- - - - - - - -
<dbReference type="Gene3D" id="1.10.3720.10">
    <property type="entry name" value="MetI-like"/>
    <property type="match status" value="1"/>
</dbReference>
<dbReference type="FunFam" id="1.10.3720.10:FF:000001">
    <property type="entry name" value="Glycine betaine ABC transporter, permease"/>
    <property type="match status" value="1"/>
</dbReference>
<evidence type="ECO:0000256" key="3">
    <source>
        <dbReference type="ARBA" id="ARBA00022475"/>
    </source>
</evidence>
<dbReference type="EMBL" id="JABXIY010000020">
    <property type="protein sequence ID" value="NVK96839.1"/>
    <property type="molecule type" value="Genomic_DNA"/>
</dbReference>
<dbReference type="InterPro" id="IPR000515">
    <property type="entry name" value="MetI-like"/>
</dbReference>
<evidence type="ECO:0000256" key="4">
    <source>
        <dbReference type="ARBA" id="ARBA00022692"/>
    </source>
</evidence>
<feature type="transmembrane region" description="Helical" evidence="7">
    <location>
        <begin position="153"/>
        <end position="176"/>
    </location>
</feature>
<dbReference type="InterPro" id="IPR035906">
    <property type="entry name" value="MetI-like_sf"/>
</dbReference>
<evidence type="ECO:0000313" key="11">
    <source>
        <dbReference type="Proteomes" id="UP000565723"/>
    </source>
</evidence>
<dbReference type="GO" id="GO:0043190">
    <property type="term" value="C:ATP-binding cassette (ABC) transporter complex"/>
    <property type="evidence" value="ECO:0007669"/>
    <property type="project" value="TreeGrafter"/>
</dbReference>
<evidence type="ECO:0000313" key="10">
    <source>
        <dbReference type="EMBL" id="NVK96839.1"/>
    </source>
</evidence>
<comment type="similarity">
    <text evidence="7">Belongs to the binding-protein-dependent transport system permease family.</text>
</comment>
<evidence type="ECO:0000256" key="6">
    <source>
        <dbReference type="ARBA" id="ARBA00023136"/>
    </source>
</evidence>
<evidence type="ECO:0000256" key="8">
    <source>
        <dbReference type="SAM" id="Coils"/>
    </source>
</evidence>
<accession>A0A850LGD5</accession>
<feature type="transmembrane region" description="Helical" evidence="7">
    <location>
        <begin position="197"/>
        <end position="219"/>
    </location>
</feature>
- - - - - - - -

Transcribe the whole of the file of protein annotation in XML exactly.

<dbReference type="Gene3D" id="1.10.3720.10">
    <property type="entry name" value="MetI-like"/>
    <property type="match status" value="1"/>
</dbReference>
<dbReference type="FunFam" id="1.10.3720.10:FF:000001">
    <property type="entry name" value="Glycine betaine ABC transporter, permease"/>
    <property type="match status" value="1"/>
</dbReference>
<evidence type="ECO:0000256" key="3">
    <source>
        <dbReference type="ARBA" id="ARBA00022475"/>
    </source>
</evidence>
<dbReference type="EMBL" id="JABXIY010000020">
    <property type="protein sequence ID" value="NVK96839.1"/>
    <property type="molecule type" value="Genomic_DNA"/>
</dbReference>
<dbReference type="InterPro" id="IPR000515">
    <property type="entry name" value="MetI-like"/>
</dbReference>
<evidence type="ECO:0000256" key="4">
    <source>
        <dbReference type="ARBA" id="ARBA00022692"/>
    </source>
</evidence>
<feature type="transmembrane region" description="Helical" evidence="7">
    <location>
        <begin position="153"/>
        <end position="176"/>
    </location>
</feature>
<dbReference type="InterPro" id="IPR035906">
    <property type="entry name" value="MetI-like_sf"/>
</dbReference>
<evidence type="ECO:0000313" key="11">
    <source>
        <dbReference type="Proteomes" id="UP000565723"/>
    </source>
</evidence>
<dbReference type="GO" id="GO:0043190">
    <property type="term" value="C:ATP-binding cassette (ABC) transporter complex"/>
    <property type="evidence" value="ECO:0007669"/>
    <property type="project" value="TreeGrafter"/>
</dbReference>
<evidence type="ECO:0000313" key="10">
    <source>
        <dbReference type="EMBL" id="NVK96839.1"/>
    </source>
</evidence>
<comment type="similarity">
    <text evidence="7">Belongs to the binding-protein-dependent transport system permease family.</text>
</comment>
<evidence type="ECO:0000256" key="6">
    <source>
        <dbReference type="ARBA" id="ARBA00023136"/>
    </source>
</evidence>
<evidence type="ECO:0000256" key="8">
    <source>
        <dbReference type="SAM" id="Coils"/>
    </source>
</evidence>
<accession>A0A850LGD5</accession>
<feature type="transmembrane region" description="Helical" evidence="7">
    <location>
        <begin position="197"/>
        <end position="219"/>
    </location>
</feature>